Scientists ‘open Pandora’s box’ with human-monkey chimeric embryo

Some experts fear the discovery is marred by significant moral and ethical dilemmas, Sam Hancock writes

Thursday 15 April 2021 23:51
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An image from the Salk Institute shows human cells grown in an early stage monkey embryo
An image from the Salk Institute shows human cells grown in an early stage monkey embryo
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cientists in the US have sparked an ethics row after successfully growing part-human, part-monkey chimeric embryos.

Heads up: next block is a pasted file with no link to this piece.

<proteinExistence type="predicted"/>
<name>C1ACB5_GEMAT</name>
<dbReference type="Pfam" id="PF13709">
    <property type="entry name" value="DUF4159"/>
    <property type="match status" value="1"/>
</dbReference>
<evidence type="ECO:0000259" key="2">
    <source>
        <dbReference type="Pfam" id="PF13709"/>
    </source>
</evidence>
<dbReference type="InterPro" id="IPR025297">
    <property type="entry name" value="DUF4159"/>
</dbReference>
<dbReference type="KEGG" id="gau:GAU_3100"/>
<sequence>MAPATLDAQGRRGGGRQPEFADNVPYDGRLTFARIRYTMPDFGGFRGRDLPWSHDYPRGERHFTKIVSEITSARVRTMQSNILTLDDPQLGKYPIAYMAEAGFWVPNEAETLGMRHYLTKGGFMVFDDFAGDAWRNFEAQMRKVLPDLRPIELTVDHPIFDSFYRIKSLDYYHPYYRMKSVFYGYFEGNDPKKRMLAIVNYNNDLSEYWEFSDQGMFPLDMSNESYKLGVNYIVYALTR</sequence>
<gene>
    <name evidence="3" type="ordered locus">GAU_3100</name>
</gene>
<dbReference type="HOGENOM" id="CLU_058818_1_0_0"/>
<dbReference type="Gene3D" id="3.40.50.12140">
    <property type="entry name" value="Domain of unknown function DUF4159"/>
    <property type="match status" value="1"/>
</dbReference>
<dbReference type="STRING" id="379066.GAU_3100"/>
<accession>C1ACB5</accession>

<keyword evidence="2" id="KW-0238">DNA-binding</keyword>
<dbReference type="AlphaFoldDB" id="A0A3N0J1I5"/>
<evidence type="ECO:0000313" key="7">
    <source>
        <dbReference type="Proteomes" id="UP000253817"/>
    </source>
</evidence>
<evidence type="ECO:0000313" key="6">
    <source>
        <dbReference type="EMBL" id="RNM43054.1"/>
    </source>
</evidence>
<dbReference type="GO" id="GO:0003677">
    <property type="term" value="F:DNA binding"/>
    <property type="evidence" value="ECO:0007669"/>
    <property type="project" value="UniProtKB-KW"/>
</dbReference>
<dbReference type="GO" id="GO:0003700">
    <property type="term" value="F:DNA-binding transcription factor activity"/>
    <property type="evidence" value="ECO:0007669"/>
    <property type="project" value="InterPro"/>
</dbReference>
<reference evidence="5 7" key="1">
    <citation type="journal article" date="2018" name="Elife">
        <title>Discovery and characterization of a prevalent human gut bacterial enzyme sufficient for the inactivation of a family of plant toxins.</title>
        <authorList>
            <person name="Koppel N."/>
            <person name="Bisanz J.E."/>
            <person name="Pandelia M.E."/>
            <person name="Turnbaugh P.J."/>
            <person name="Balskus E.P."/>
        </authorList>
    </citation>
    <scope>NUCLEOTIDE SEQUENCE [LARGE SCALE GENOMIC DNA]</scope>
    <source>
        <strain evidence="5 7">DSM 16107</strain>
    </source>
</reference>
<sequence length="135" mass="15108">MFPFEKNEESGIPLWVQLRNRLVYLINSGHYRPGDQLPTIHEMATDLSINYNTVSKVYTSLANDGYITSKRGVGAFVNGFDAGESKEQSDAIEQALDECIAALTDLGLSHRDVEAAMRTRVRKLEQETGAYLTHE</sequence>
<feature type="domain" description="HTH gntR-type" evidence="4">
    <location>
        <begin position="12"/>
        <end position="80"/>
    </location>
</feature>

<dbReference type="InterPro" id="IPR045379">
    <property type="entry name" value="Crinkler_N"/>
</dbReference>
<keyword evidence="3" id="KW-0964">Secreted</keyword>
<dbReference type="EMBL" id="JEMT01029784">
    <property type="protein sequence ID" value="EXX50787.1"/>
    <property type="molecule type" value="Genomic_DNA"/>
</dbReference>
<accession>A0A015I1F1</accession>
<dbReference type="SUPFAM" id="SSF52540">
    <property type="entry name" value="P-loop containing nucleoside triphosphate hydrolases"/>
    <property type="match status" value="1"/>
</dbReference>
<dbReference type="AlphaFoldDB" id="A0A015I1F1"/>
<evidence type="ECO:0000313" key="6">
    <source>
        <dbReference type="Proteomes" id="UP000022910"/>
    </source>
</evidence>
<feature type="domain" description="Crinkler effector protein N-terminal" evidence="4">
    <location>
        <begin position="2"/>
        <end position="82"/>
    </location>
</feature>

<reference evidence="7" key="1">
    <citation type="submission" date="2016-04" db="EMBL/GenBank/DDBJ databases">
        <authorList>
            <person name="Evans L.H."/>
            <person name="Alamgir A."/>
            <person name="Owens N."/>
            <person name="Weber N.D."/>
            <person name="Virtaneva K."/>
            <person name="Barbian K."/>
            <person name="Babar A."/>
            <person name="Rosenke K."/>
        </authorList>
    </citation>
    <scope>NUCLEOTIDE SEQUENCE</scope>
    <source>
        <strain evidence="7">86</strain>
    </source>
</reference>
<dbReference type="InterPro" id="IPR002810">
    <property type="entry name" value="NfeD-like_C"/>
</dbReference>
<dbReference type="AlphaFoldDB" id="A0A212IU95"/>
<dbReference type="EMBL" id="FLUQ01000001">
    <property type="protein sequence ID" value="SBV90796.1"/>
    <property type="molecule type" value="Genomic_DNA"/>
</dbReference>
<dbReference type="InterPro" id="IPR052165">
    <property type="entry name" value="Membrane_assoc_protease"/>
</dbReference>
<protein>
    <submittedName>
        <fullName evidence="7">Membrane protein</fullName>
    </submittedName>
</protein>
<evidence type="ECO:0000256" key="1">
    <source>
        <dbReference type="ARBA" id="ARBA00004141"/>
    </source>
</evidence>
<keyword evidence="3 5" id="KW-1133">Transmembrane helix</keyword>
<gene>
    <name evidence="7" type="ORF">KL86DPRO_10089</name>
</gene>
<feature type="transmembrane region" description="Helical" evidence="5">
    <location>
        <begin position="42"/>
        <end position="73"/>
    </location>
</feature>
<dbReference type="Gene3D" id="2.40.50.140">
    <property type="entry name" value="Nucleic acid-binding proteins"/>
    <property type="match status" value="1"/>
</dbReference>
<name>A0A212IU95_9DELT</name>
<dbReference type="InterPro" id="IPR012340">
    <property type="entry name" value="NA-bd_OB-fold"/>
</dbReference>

Chimeras are organisms whose cells come from two or more individuals. Interspecies chimeras in mammals have been made since the 1970s, when they were generated in rodents and used to study early developmental processes.

Taking the research a step further, a team at the Salk Institute in California have now produced monkey-human chimeras – by injecting human stem cells into macaque embryos – in petri dishes.

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